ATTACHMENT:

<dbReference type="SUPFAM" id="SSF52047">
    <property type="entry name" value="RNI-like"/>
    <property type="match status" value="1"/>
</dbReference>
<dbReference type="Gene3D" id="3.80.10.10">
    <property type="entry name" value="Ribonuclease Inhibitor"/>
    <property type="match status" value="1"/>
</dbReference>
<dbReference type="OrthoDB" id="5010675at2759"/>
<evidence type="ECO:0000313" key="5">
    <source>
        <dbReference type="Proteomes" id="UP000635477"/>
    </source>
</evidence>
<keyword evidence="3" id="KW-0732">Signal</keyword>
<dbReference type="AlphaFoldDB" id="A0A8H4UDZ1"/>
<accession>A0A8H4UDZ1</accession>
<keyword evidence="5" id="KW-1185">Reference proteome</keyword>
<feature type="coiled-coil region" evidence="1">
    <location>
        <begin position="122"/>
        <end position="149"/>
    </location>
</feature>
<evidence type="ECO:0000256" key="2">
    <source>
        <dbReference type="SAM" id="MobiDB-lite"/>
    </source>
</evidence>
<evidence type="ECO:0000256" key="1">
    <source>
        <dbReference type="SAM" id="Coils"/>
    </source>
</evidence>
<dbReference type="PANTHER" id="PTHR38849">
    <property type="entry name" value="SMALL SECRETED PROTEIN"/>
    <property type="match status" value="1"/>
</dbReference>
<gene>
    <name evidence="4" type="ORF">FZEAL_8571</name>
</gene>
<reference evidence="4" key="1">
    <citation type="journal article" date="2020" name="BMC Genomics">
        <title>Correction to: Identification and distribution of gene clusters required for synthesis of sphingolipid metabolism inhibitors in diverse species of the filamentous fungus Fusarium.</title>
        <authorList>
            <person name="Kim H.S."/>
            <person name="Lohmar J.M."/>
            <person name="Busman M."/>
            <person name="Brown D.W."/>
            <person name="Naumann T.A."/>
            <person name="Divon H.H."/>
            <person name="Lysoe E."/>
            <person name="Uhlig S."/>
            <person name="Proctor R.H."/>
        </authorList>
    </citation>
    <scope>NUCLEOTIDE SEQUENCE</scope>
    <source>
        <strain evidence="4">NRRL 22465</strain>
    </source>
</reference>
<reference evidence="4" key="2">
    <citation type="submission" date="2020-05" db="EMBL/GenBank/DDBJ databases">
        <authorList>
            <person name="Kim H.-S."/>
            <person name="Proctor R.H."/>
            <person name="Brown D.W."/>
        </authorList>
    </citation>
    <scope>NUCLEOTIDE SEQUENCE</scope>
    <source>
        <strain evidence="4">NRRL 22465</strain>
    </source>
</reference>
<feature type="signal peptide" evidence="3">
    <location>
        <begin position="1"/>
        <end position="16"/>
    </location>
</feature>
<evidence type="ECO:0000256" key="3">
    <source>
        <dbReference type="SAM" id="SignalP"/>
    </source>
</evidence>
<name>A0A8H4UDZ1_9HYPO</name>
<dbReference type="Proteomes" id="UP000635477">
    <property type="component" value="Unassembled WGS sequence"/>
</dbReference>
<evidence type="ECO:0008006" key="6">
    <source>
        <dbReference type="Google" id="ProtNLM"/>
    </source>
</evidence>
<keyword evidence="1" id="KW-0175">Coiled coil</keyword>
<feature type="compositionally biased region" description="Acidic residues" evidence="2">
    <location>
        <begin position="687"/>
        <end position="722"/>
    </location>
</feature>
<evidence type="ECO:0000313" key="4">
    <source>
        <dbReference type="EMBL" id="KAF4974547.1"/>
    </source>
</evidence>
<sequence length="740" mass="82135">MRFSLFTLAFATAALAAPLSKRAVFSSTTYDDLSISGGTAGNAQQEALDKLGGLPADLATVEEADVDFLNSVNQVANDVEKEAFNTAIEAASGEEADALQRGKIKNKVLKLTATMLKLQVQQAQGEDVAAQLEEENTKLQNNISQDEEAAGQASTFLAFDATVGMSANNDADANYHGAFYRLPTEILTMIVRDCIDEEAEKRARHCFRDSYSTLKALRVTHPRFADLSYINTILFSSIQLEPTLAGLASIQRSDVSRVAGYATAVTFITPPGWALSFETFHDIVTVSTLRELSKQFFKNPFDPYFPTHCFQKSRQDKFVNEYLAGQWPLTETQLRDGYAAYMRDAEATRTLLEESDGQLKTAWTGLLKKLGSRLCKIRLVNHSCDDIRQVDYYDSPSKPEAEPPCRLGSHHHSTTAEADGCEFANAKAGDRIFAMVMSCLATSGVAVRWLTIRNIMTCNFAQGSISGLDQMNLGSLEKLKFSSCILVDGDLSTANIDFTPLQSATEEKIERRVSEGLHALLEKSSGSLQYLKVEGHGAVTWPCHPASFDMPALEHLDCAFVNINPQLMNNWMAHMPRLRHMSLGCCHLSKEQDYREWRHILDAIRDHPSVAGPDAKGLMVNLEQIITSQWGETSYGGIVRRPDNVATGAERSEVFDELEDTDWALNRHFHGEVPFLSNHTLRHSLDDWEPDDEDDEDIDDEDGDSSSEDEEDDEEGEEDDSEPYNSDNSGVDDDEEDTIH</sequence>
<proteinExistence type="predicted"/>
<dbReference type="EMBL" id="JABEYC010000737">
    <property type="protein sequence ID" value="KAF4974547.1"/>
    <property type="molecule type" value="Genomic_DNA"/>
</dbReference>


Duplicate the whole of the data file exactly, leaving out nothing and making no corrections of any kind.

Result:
<dbReference type="SUPFAM" id="SSF52047">
    <property type="entry name" value="RNI-like"/>
    <property type="match status" value="1"/>
</dbReference>
<dbReference type="Gene3D" id="3.80.10.10">
    <property type="entry name" value="Ribonuclease Inhibitor"/>
    <property type="match status" value="1"/>
</dbReference>
<dbReference type="OrthoDB" id="5010675at2759"/>
<evidence type="ECO:0000313" key="5">
    <source>
        <dbReference type="Proteomes" id="UP000635477"/>
    </source>
</evidence>
<keyword evidence="3" id="KW-0732">Signal</keyword>
<dbReference type="AlphaFoldDB" id="A0A8H4UDZ1"/>
<accession>A0A8H4UDZ1</accession>
<keyword evidence="5" id="KW-1185">Reference proteome</keyword>
<feature type="coiled-coil region" evidence="1">
    <location>
        <begin position="122"/>
        <end position="149"/>
    </location>
</feature>
<evidence type="ECO:0000256" key="2">
    <source>
        <dbReference type="SAM" id="MobiDB-lite"/>
    </source>
</evidence>
<evidence type="ECO:0000256" key="1">
    <source>
        <dbReference type="SAM" id="Coils"/>
    </source>
</evidence>
<dbReference type="PANTHER" id="PTHR38849">
    <property type="entry name" value="SMALL SECRETED PROTEIN"/>
    <property type="match status" value="1"/>
</dbReference>
<gene>
    <name evidence="4" type="ORF">FZEAL_8571</name>
</gene>
<reference evidence="4" key="1">
    <citation type="journal article" date="2020" name="BMC Genomics">
        <title>Correction to: Identification and distribution of gene clusters required for synthesis of sphingolipid metabolism inhibitors in diverse species of the filamentous fungus Fusarium.</title>
        <authorList>
            <person name="Kim H.S."/>
            <person name="Lohmar J.M."/>
            <person name="Busman M."/>
            <person name="Brown D.W."/>
            <person name="Naumann T.A."/>
            <person name="Divon H.H."/>
            <person name="Lysoe E."/>
            <person name="Uhlig S."/>
            <person name="Proctor R.H."/>
        </authorList>
    </citation>
    <scope>NUCLEOTIDE SEQUENCE</scope>
    <source>
        <strain evidence="4">NRRL 22465</strain>
    </source>
</reference>
<reference evidence="4" key="2">
    <citation type="submission" date="2020-05" db="EMBL/GenBank/DDBJ databases">
        <authorList>
            <person name="Kim H.-S."/>
            <person name="Proctor R.H."/>
            <person name="Brown D.W."/>
        </authorList>
    </citation>
    <scope>NUCLEOTIDE SEQUENCE</scope>
    <source>
        <strain evidence="4">NRRL 22465</strain>
    </source>
</reference>
<feature type="signal peptide" evidence="3">
    <location>
        <begin position="1"/>
        <end position="16"/>
    </location>
</feature>
<evidence type="ECO:0000256" key="3">
    <source>
        <dbReference type="SAM" id="SignalP"/>
    </source>
</evidence>
<name>A0A8H4UDZ1_9HYPO</name>
<dbReference type="Proteomes" id="UP000635477">
    <property type="component" value="Unassembled WGS sequence"/>
</dbReference>
<evidence type="ECO:0008006" key="6">
    <source>
        <dbReference type="Google" id="ProtNLM"/>
    </source>
</evidence>
<keyword evidence="1" id="KW-0175">Coiled coil</keyword>
<feature type="compositionally biased region" description="Acidic residues" evidence="2">
    <location>
        <begin position="687"/>
        <end position="722"/>
    </location>
</feature>
<evidence type="ECO:0000313" key="4">
    <source>
        <dbReference type="EMBL" id="KAF4974547.1"/>
    </source>
</evidence>
<sequence length="740" mass="82135">MRFSLFTLAFATAALAAPLSKRAVFSSTTYDDLSISGGTAGNAQQEALDKLGGLPADLATVEEADVDFLNSVNQVANDVEKEAFNTAIEAASGEEADALQRGKIKNKVLKLTATMLKLQVQQAQGEDVAAQLEEENTKLQNNISQDEEAAGQASTFLAFDATVGMSANNDADANYHGAFYRLPTEILTMIVRDCIDEEAEKRARHCFRDSYSTLKALRVTHPRFADLSYINTILFSSIQLEPTLAGLASIQRSDVSRVAGYATAVTFITPPGWALSFETFHDIVTVSTLRELSKQFFKNPFDPYFPTHCFQKSRQDKFVNEYLAGQWPLTETQLRDGYAAYMRDAEATRTLLEESDGQLKTAWTGLLKKLGSRLCKIRLVNHSCDDIRQVDYYDSPSKPEAEPPCRLGSHHHSTTAEADGCEFANAKAGDRIFAMVMSCLATSGVAVRWLTIRNIMTCNFAQGSISGLDQMNLGSLEKLKFSSCILVDGDLSTANIDFTPLQSATEEKIERRVSEGLHALLEKSSGSLQYLKVEGHGAVTWPCHPASFDMPALEHLDCAFVNINPQLMNNWMAHMPRLRHMSLGCCHLSKEQDYREWRHILDAIRDHPSVAGPDAKGLMVNLEQIITSQWGETSYGGIVRRPDNVATGAERSEVFDELEDTDWALNRHFHGEVPFLSNHTLRHSLDDWEPDDEDDEDIDDEDGDSSSEDEEDDEEGEEDDSEPYNSDNSGVDDDEEDTIH</sequence>
<proteinExistence type="predicted"/>
<dbReference type="EMBL" id="JABEYC010000737">
    <property type="protein sequence ID" value="KAF4974547.1"/>
    <property type="molecule type" value="Genomic_DNA"/>
</dbReference>